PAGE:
The work of University of Adelaide researcher Dr Kieren Mitchell is shedding new light on the evolution of what are believed to be the largest bears that ever walked the Earth.
Dr Mitchell, from the University's Australian Centre for Ancient DNA, School of Biological Sciences, has a new paper just published in Biology Letters.
He writes: "During the Pleistocene (2.5 million years ago - 11 thousand years ago) giant bears weighing over 1,000kg roamed both North and South America. These giants belonged to a now practically extinct subfamily of bears - Tremarctinae - which is today only represented by the small, herbivorous Andean spectacled bear (Tremarctos ornatus).
"The giant North American bears (Arctodus) and South American bears (Arctotherium) have long been believed to be each others' closest relative. However, by comparing ancient DNA data obtained from representatives of the two extinct genera and comparing them with the living species, we were able to show that Arctotherium is most closely related to Tremarctos and not Arctodus.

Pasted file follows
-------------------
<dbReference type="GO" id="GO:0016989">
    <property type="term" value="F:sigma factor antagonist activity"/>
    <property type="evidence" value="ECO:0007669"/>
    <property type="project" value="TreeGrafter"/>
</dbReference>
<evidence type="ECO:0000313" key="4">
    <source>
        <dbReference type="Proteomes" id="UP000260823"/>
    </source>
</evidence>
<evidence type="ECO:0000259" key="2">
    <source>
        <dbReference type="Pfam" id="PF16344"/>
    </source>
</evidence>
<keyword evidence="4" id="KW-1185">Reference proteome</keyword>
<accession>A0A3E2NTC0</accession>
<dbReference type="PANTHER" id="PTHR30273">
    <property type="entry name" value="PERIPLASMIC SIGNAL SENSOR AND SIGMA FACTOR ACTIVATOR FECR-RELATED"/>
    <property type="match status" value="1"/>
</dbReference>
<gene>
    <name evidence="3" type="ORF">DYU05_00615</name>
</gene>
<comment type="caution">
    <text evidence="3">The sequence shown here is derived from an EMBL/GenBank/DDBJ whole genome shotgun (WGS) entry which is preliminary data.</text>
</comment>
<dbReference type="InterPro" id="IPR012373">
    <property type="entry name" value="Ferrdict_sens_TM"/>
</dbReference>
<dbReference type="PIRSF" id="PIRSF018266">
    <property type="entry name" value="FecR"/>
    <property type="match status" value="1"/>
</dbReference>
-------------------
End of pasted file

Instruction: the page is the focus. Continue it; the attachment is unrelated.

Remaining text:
"This convergent evolution would have arisen in response to similar environmental conditions on both continents, most likely an abundance of large herbivore carcasses (killed by smaller predators), which Arctodus and Arctotherium could effectively dominate, and a lack of competing scavengers."
More information: Kieren J. Mitchell et al. Ancient mitochondrial DNA reveals convergent evolution of giant short-faced bears (Tremarctinae) in North and South America, Biology Letters (2016). DOI: 10.1098/rsbl.2016.0062
Journal information: Biology Letters
Provided by University of Adelaide